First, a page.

- Eleventh Circuit Exempts Loan Servicers from Truth in Lending Act Disclosure Rules
- August 17, 2013
- Law Firm: Troutman Sanders LLP - Atlanta Office
On July 29, 2013, the United States Court of Appeals for the Eleventh Circuit affirmed a district court’s finding that a loan servicer’s role shielded it from Truth in Lending Act (“TILA”) disclosure requirements in Reed v. Chase Home Finance LLC, No. 12-15755.
In 2006, the Reeds refinanced a home mortgage loan (the “Loan”) with Pensacola Guarantee Mortgage (“Pensacola”). Mortgage Electronic Registration Systems, Inc. (“MERS”) was named in the Deed of Trust as nominee for the lender and the lender’s successors and assigns. After closing, Pensacola transferred ownership of the Loan to SunTrust Mortgage. Pensacola also transferred servicing of the Loan to SunTrust Mortgage, who then transferred servicing to Chase Home Finance LLC (“Chase”) in 2007. After the Reeds missed several mortgage payments, Chase sent them a notice of intent to foreclose. MERS subsequently executed an Assignment of Mortgage (“Assignment”) transferring to Chase “all right, title and interest of [MERS] in and to that certain Mortgage executed by [the Reeds].”
In their lawsuit, the Reeds claimed that Chase failed to comply with TILA disclosure requirements by failing to notify the Reeds that it had been assigned an interest in their mortgage. The district court granted summary judgment in favor of Chase. Under the safe harbor exception of 15 U.S.C. § 1641(f), the district court determined that Chase was exempt as a servicer of the loan from the § 1641(g) disclosure requirements. Section 1641(g) requires that a new creditor is required to notify a borrower within thirty days of any transfer or assignment of a mortgage loan to a third party. Section 1641(f) exempts servicers from the disclosure requirements when the assignment is made “solely for the administrative convenience of the servicer in servicing the obligation.” § 1641(f)(2).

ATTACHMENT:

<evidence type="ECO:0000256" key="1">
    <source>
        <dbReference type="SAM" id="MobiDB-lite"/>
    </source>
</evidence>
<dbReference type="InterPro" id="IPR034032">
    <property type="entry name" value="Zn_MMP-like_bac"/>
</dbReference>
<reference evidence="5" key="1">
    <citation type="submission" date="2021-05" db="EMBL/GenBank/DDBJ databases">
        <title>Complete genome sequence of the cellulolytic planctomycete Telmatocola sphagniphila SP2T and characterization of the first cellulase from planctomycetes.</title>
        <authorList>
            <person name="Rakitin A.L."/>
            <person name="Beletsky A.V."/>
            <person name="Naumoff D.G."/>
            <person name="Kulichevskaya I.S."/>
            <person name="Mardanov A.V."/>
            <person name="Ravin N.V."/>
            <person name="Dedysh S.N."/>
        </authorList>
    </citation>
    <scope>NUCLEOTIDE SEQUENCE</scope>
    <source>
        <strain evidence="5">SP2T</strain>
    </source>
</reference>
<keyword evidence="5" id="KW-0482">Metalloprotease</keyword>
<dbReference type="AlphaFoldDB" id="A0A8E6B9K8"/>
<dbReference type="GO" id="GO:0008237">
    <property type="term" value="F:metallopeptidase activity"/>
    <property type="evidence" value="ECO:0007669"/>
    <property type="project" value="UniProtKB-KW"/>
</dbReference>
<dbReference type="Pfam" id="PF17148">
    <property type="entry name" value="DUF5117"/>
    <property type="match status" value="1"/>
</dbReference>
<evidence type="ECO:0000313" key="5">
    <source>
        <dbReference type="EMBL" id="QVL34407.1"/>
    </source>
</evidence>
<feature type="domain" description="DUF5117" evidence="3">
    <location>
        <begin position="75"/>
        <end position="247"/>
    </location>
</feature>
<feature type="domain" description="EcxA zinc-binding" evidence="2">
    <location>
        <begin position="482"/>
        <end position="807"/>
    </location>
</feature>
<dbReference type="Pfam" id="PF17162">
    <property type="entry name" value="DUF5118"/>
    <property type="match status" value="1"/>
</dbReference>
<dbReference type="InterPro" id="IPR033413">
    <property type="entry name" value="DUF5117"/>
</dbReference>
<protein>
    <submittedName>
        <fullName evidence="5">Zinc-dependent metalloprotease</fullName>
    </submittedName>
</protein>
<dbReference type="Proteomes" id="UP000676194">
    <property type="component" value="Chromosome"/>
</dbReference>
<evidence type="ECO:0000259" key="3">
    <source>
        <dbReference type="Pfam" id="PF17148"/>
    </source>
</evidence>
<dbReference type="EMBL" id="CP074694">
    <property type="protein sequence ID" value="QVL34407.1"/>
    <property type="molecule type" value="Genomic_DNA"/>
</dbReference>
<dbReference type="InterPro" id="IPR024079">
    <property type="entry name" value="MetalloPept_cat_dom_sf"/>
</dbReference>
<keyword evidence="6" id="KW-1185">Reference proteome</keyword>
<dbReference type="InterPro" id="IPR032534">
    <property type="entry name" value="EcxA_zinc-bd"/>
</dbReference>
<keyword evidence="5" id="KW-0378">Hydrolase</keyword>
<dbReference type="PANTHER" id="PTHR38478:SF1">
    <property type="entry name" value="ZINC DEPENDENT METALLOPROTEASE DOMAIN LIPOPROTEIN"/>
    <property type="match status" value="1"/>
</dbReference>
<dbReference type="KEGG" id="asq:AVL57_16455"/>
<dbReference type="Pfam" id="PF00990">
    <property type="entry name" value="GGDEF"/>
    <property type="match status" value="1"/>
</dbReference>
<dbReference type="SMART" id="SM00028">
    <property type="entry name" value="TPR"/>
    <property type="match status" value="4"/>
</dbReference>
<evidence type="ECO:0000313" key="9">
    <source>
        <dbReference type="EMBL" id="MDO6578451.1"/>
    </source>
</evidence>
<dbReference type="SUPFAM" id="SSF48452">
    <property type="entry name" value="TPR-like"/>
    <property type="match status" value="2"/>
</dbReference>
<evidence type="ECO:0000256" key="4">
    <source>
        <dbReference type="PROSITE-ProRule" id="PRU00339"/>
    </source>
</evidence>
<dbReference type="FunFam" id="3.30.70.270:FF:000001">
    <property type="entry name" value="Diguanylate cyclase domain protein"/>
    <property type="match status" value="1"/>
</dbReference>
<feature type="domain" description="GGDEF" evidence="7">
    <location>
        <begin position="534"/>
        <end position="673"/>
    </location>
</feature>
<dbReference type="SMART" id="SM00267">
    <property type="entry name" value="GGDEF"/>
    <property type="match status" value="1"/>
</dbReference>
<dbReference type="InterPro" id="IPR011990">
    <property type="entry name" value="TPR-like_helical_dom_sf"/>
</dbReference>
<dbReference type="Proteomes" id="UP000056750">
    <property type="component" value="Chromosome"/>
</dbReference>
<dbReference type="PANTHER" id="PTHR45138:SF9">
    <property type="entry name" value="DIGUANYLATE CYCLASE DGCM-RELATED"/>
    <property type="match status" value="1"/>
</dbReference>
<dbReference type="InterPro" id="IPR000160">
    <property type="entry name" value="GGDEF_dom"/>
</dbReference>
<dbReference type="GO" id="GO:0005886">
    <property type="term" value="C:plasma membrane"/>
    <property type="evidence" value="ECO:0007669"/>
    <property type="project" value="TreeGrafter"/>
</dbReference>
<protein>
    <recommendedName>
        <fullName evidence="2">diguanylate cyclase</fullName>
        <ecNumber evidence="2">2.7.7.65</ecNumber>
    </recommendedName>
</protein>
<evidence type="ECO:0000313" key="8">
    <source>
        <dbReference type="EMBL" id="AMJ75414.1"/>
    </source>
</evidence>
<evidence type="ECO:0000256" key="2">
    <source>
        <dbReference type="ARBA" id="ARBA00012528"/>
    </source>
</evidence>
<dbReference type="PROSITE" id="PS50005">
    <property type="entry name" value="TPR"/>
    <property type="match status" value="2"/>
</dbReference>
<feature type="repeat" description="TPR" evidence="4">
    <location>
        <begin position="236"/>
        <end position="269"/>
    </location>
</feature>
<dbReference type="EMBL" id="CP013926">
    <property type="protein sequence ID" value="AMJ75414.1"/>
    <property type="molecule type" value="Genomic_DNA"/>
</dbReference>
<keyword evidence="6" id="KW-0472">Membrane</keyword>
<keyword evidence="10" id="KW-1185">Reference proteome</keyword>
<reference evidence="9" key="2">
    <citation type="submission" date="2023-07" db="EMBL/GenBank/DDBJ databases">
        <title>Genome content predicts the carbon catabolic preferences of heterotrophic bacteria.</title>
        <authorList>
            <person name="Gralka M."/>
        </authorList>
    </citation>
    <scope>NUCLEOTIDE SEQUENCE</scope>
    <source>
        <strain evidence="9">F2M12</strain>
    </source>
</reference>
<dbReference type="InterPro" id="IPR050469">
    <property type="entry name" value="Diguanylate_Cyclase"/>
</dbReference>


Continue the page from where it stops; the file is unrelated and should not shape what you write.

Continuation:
The Eleventh Circuit agreed that the assignment was made solely for the administrative convenience of Chase in exercising its servicing obligations. Because TILA does not define “administrative convenience,” the Eleventh Circuit gave the words their ordinary meaning to conclude that “administrative convenience” means “that which allows performance of a managerial action or requirement.” Given that the purpose of the Assignment was to permit Chase to foreclose on the property and that Chase could not have foreclosed in the absence of the Assignment, the Assignment was an “administrative convenience” within the meaning of § 1641(f) because it allowed Chase to proceed to foreclosure, which was a requirement of loan servicing.
Reed is important in its affirmation that courts should not impose liability on loan servicers for declining to issue a notice of assignment to borrowers when loans are assigned for servicing purposes. The meaning ascribed to “administrative convenience” by the Eleventh Circuit could potentially encompass a variety of servicing tasks. The Reed decision follows other recent opinions from the Eleventh Circuit and courts in other jurisdictions in holding that servicers are exempt from disclosure requirements as assignees for administrative convenience under § 1641(f). See Giles v. Wells Fargo Bank, N.A., No. 12-15567, 2013 U.S. App. LEXIS 10404 (11th Cir. May 23, 2013) (unpublished) (affirming grant of summary judgment in favor of bank because bank fell within the “administrative convenience” exception); Schwitzer v. Wells Fargo Bank, N.A., No. 12-cv-1367, 2013 U.S. Dist. LEXIS 22094, at *11 (D. Colo. Feb. 19, 2013) (finding that the servicer was not liable for any deficiencies in disclosures under § 1641(g)). Financial institutions should be aware that the “administrative convenience” provision is an exception to the requirement to provide notice of transfer or assignment and continue to be vigilant for situations in which the exception does not apply.